Giles Cooke MW from Thistledown Wines has his say on container deposits.
I’ve seen a bit of chat on various channels this week about the implementation of the container deposit scheme in Queensland.
Most of that chat seems to be that it is unmanageable, ill-thought out and rushed.
No doubt, the intentions behind it, of reducing waste and littering, are laudable and few would disagree with that but the implementation risks causing more waste, more cost, more time and all for a goal that, arguably, could be achieved in other ways.
It all sounds horribly familiar.
When I’m not in Adelaide, my home is in Edinburgh, Scotland, and we have recently dropped the cudgels, put down our pens and closed the whatsapp groups having finally won a battle that, had we lost, would have seen container deposit schemes (called Deposit Return Schemes here) implemented differently in each of the countries of the UK, with Scotland being the first.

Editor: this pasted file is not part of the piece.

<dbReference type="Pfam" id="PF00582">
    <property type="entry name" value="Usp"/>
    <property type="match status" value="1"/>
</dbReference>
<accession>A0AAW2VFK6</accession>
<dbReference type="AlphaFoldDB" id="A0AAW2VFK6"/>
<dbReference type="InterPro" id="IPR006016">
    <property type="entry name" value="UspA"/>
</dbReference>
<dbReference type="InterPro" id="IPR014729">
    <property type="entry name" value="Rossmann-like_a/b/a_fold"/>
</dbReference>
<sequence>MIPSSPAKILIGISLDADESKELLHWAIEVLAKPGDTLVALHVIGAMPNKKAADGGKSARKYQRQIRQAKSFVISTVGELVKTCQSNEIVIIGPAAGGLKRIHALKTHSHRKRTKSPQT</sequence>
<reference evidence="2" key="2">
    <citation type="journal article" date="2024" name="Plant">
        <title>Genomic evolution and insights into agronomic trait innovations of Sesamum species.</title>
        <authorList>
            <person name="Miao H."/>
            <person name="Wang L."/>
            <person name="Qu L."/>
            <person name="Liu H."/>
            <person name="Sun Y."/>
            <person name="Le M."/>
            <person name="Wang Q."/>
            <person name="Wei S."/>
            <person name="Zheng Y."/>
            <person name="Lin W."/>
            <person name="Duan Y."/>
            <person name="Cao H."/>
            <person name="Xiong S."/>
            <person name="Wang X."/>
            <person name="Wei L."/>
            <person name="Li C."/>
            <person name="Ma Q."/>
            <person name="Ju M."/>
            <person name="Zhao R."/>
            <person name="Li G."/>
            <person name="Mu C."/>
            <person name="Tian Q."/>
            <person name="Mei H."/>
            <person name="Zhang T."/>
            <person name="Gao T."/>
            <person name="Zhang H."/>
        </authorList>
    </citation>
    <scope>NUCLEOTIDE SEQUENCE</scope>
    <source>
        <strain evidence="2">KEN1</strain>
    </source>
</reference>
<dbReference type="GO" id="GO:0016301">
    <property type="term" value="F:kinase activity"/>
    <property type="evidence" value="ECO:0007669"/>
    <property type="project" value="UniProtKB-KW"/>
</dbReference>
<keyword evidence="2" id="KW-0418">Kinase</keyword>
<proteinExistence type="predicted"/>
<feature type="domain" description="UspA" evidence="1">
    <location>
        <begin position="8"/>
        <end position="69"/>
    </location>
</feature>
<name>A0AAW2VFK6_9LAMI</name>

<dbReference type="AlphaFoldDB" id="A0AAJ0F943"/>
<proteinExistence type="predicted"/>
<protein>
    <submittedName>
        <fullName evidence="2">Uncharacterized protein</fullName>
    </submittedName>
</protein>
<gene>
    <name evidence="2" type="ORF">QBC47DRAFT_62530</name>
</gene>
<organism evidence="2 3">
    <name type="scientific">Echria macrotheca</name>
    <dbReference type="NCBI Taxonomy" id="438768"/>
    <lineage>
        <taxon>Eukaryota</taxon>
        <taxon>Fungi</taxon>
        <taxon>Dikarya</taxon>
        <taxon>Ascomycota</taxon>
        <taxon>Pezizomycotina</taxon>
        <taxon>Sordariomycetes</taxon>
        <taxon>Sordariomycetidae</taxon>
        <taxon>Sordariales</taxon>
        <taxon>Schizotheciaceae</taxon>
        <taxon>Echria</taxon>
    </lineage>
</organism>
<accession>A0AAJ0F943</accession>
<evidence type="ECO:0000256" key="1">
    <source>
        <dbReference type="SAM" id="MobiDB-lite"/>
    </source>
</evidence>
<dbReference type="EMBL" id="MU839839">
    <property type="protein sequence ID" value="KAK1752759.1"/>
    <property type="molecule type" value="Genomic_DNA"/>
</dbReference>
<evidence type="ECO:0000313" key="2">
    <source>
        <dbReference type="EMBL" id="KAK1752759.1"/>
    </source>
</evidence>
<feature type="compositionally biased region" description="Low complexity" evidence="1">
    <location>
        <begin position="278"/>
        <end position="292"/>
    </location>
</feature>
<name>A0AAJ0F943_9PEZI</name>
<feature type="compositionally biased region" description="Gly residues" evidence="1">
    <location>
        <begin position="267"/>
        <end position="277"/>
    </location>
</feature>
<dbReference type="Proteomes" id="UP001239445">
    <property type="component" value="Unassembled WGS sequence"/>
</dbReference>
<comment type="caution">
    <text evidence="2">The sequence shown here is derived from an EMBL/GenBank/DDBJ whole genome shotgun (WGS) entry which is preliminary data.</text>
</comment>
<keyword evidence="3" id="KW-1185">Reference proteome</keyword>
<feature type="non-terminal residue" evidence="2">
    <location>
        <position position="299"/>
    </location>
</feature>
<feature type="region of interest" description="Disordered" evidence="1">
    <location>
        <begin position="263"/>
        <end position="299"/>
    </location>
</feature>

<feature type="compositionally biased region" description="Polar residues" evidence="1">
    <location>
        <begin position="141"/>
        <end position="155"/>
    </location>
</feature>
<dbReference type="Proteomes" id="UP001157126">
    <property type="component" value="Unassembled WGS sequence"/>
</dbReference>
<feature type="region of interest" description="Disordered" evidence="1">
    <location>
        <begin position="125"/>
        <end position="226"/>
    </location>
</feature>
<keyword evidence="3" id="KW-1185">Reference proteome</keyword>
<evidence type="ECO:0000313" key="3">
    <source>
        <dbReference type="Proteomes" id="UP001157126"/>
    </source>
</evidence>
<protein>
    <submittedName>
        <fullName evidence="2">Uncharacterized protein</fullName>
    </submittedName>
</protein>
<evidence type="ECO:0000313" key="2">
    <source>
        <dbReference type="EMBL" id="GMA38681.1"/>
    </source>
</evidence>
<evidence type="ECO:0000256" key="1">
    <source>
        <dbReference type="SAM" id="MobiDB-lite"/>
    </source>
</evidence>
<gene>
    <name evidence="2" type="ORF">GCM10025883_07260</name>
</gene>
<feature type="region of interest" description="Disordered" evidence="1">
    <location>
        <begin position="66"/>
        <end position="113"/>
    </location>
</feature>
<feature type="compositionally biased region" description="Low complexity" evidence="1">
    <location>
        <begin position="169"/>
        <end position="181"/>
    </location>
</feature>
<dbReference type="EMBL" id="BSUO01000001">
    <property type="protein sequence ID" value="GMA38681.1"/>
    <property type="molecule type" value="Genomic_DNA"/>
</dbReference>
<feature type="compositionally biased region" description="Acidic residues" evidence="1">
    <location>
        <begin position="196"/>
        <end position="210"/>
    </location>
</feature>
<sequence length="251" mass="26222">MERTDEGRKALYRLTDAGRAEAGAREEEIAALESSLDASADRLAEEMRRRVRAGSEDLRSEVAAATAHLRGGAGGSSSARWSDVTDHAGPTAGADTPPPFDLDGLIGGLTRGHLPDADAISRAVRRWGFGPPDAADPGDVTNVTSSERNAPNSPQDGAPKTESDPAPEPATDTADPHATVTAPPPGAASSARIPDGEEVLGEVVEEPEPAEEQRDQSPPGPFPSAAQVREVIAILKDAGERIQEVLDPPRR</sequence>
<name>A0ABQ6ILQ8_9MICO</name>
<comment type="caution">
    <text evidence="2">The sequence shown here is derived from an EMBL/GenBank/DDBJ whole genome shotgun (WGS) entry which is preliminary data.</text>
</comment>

With the delays to the implementation to the scheme here, the administrator collapsed and the end result is that now there will be a UK wide scheme starting some time from 2025 onwards.
Glass is likely to be excluded, though this could change depending on which of those two charismatically challenged politicians, Rishi or Keir, get in at the next election.
In the end, it was a legal opinion, paid for by a small group of industry companies, that provided the argument that drew Westminster into the proceedings and stopped the scheme.
This action could only have been achieved by the coming together of industry in a way that I have not seen before.
We mobilised all sectors of the industry, there were different whatsapp groups depending on whether you were hospitality, production or retail.
There were open letters published in national newspapers, letters to all MPs, television interviews and debates and, eventually decisive legal opinion.
The chaotic implementation in Queensland needs to be countered by organised, unified action and the ignorance, inertia and apathy needs to disappear if the Australian wine industry is to play a constructive role in shaping a pragmatic, realistic solution that appeases those whose good intentions are currently being undermined by lack of industry insight or empathy.
In the case of the recent action in Scotland, it was one person that pulled everyone along but in Australia, whether it is one person or one industry body that galvanises, it needs to be done soon and it needs to be impactful.